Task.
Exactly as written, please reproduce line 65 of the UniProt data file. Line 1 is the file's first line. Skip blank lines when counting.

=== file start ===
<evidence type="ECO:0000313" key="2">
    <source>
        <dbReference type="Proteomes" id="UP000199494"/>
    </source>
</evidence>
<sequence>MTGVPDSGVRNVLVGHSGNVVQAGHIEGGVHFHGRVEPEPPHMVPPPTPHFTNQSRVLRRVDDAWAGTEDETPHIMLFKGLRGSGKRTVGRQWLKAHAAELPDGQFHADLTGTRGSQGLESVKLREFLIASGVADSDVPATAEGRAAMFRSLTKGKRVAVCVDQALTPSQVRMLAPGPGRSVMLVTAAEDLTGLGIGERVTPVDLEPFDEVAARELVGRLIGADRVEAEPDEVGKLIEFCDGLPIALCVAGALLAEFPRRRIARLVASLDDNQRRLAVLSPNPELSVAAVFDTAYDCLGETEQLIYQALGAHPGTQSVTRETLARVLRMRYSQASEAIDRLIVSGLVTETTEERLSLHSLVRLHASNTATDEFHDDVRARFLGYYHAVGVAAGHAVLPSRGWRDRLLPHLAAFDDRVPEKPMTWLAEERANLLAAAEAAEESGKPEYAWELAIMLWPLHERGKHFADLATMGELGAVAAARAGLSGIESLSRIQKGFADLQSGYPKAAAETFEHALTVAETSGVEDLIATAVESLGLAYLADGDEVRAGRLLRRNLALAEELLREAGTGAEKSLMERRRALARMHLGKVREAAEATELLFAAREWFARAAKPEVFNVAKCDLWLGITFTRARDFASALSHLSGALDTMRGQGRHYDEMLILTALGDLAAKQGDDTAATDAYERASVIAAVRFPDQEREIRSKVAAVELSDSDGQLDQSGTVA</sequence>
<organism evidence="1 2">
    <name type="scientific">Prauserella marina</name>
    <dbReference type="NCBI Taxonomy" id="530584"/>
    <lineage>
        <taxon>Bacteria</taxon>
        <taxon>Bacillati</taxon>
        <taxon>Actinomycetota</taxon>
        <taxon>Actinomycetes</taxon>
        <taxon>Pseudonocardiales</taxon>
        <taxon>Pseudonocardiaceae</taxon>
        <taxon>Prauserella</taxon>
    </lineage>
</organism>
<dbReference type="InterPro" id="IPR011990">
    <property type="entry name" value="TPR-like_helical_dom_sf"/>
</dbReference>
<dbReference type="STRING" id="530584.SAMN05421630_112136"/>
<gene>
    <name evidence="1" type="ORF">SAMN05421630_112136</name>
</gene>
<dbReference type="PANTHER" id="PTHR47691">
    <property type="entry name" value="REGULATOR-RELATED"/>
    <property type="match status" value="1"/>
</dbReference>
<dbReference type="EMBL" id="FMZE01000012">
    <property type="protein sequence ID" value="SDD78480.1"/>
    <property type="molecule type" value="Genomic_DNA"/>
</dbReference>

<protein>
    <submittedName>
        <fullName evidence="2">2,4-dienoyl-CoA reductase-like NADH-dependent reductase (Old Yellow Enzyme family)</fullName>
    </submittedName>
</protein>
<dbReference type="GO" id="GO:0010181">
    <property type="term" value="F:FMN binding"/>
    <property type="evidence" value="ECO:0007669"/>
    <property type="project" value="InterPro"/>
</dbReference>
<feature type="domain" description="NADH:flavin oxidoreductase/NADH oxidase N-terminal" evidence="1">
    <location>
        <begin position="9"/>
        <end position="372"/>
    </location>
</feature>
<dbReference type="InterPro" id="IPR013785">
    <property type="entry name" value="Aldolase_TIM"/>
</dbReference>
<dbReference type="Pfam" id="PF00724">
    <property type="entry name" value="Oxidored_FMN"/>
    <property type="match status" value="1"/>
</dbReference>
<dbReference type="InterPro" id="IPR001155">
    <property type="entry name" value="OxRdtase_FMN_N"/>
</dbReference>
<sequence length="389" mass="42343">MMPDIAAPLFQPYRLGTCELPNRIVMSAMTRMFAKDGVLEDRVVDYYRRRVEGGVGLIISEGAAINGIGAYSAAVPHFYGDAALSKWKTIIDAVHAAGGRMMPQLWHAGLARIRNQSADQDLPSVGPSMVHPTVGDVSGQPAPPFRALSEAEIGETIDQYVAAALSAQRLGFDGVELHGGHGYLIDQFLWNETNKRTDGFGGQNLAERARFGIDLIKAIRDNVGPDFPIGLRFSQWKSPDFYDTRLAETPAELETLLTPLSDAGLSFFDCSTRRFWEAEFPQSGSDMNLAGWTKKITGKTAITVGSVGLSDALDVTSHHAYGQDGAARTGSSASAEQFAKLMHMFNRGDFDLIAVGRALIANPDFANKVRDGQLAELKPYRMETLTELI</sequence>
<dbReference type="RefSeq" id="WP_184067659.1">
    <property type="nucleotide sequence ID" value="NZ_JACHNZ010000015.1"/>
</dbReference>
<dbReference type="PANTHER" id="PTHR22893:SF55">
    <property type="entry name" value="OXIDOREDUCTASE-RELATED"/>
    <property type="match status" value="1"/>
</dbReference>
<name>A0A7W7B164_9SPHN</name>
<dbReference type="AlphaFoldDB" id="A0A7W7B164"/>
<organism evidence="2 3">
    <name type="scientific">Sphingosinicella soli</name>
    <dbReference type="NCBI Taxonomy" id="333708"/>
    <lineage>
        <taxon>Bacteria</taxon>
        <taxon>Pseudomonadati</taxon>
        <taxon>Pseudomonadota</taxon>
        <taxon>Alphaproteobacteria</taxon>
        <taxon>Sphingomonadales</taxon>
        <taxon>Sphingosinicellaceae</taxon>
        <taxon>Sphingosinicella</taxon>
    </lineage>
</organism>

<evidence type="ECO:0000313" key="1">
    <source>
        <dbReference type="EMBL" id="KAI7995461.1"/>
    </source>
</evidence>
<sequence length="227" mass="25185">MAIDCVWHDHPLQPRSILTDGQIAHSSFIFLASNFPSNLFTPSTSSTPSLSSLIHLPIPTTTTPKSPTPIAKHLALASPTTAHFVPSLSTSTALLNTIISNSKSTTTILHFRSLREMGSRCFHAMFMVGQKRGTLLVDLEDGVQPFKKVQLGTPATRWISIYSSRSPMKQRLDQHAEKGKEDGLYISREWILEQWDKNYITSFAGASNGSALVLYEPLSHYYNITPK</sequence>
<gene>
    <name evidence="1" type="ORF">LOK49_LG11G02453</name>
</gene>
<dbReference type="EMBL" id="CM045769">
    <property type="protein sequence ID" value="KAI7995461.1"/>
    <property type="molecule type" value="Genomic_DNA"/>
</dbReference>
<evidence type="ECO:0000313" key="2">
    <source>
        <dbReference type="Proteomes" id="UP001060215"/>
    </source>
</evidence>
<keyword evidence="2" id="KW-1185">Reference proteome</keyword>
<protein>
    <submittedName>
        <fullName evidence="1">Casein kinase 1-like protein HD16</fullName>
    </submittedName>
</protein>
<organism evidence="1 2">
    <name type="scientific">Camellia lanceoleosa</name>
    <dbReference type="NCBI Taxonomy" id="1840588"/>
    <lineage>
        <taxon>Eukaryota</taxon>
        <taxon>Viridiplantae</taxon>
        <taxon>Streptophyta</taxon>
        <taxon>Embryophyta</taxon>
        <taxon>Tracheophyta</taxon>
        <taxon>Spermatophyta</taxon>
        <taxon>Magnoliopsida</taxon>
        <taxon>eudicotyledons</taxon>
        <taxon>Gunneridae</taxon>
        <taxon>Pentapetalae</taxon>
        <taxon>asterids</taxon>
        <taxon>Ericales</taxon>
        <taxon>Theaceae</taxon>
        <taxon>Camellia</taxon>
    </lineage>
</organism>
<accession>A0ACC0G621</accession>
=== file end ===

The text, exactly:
<dbReference type="PANTHER" id="PTHR22893:SF55">